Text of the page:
Find my new adventures in librarianship documented on my new blog. I’ve had a lot of transitions in my life and in my career since starting this blog. I mostly put it on the back burner because I was managing YALSA’s The Hub and writing at Book Riot, but in that time I also took a new job as Senior Librarian for Youth Services, Programming, and Marketing in Santa Barbara. This new adventure has me wanting to document my successes and failures, challenges and musings on librarianship.
As a community hub, the Central Library continues to be a distribution point for N95 masks, offer a Thomas Fire information kiosk, and to provide increased events and activities for children, families, teens and adults. Even though schools would have regularly been closed during the upcoming week, the inability for the community to be outside remains a real issue and the library recognizes the role it can play to provide a safe space to be.
There’s a certain type of book I love: lush and atmospheric with descriptive and dreamy prose. There are themes I return to again and again in literature: dark fairy tales, complicated families, forbidden or doomed love. These 2017-2018 fantasy young adult novels tick each of these boxes. As much as I love romance, a really great story doesn’t need it. This debut is an excellent example of a layered, character-driven contemporary fantasy adventure without a hint of a love story.
@misskubelik Bummer! But sometimes an even better opportunity comes along. Even at the same place! When I moved to CA it was actually the 2nd time I applied/interviewed at that library. Worked out fabulously. You do good work and will find the right fit.
Muck Rack makes it simple to find people, tweets, or articles that mention any name, keyword, company, hashtag etc. We've compiled this guide to help you make the most of your search.
Selecting a term
Start searching tweets, articles from media outlets, articles mentioned in tweets, journalists'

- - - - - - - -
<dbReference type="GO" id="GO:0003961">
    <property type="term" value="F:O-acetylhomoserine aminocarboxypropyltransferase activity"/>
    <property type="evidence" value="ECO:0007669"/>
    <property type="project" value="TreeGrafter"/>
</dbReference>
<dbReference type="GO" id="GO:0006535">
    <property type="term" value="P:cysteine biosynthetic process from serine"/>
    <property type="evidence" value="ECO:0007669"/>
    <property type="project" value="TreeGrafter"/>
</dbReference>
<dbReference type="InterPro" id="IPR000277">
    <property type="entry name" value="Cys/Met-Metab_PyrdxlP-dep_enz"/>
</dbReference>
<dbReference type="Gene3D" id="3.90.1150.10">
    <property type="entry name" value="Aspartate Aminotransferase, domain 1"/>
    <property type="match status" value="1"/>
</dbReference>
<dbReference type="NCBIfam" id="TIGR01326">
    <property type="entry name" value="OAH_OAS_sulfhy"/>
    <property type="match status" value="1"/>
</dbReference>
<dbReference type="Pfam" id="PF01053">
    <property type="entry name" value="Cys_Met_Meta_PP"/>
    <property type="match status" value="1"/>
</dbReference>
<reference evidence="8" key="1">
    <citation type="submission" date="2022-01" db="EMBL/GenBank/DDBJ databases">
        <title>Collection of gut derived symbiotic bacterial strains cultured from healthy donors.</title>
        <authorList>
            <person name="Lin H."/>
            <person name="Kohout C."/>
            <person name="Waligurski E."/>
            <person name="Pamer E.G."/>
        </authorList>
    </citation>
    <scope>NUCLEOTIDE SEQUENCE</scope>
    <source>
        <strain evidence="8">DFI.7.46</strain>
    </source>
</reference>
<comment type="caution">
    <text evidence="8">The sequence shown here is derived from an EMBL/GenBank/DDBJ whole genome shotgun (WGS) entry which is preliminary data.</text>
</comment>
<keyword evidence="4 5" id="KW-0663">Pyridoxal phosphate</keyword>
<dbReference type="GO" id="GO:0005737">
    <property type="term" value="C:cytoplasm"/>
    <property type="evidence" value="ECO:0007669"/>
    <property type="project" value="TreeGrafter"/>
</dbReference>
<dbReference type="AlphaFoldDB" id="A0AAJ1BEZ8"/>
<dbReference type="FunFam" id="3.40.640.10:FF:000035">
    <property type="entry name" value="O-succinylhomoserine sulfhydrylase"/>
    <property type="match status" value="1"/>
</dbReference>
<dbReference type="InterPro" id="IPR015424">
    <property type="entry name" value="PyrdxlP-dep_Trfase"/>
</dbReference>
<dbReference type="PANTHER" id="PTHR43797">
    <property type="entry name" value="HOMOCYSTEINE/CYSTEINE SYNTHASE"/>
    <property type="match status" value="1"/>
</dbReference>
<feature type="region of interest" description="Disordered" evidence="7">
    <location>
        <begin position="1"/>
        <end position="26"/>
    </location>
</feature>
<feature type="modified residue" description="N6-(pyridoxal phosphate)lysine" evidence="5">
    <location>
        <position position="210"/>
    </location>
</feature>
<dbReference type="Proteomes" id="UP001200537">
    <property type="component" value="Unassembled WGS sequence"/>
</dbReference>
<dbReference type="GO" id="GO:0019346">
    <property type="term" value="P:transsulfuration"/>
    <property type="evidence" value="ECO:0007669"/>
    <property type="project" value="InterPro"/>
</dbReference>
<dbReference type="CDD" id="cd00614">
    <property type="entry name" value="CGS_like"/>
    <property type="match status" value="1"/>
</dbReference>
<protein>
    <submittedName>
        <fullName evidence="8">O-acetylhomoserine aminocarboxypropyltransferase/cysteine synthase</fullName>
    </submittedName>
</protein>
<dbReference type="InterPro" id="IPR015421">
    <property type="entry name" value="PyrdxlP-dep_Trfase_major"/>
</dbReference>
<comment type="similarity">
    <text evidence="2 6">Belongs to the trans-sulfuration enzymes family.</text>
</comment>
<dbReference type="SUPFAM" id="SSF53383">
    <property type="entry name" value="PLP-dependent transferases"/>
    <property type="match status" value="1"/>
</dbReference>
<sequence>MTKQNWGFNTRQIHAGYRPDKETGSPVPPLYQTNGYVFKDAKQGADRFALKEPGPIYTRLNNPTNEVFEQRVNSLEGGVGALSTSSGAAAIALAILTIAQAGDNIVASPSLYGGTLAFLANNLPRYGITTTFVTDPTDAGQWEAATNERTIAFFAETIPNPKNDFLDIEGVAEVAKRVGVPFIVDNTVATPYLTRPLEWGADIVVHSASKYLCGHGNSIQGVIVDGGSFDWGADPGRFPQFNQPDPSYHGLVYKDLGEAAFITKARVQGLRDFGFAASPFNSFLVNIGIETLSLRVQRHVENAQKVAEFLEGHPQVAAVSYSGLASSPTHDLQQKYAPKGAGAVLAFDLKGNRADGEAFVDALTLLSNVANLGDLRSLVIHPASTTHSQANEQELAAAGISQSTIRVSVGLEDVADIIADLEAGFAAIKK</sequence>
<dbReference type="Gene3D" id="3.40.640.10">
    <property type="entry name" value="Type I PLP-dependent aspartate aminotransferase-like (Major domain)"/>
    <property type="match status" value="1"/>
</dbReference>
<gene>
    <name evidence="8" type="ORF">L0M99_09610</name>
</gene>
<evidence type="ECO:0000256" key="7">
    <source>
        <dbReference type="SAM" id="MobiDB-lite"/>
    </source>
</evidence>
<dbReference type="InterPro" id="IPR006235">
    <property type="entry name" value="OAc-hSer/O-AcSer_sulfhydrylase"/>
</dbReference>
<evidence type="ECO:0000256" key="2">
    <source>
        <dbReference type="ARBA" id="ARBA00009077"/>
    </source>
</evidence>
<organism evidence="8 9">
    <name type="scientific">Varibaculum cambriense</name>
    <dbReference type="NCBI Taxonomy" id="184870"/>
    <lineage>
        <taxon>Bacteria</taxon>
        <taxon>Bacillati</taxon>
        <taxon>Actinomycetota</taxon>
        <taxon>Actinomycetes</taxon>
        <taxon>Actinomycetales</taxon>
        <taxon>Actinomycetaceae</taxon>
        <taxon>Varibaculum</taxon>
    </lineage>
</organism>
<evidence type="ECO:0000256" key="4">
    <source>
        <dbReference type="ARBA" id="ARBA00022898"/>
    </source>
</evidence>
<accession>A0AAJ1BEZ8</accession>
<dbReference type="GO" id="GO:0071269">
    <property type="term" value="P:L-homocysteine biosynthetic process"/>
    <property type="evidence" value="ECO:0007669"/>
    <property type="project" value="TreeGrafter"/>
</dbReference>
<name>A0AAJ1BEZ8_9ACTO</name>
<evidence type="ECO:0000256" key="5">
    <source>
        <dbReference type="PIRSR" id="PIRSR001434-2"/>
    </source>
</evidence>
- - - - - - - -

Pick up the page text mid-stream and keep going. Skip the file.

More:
names, titles and bios with some suggested searches:
Companies or Topics (e.g. iPhone, Microsoft)
Phrases (e.g. "cloud computing") — use quotes to keep the terms together
Twitter handles (e.g. @username) — returns those who have mentioned or replied to
Names (e.g. "David Pogue")
Hashtags (e.g. #sxsw, #london2012)
Bio details (e.g. vegan, Olympics, father)
Muck Rack's Advanced Search allows for many boolean operators.
Find results that mention multiple specified terms, use AND or
+. For example, ensure each result contains both Elon Musk and Mark Zuckerberg by
searching Musk AND Zuckerberg or Musk + Zuckerberg.
Use the operators OR or , to broaden your search when you'd like either of
multiple terms to appear in results. (This is the default behavior of our search when no operators
are used). For example, results will contain either cake or cookie by searching cake OR cookie or cake,cookie
Use NOT or - to subtract results from your search. For
example, searching Disney will yield results about the Walt Disney Company as well as Walt Disney
World Resort. To exclude mentions of Disney World, search for Disney -World or Disney
When using one of these operators with a phrase, enclose it in quotation marks. For example, you can
find results about smartphones excluding Apple's iPhone 4S by searching smartphone -"iPhone
Exact case matching or punctuation
If you're searching for a brand name or keyword that relies on specific punctuation marks or capitalization, you can
find results that match your exact query by adding matchcase: before the keyword you're searching for, like matchcase:E*TRADE .
Use parentheses to separate multiple
boolean phrases. For example, to find journalists talking about having fun in Disney World or
Disneyland, search for ("disney world" OR disneyland) AND fun.
An asterisk can be used to search for any variation of a root word truncated by the asterisk. For example, searching for admin* will return results for administrator, administration, administer, administered, etc.
A near operator is an AND operator where you can control the distance between the words. You can vary the distance the near operation uses by adding a forward slash and number (between 0-99) such as strawberries NEAR/10 "whipped cream", which means the strawberries must exist within 10 words of "whipped cream".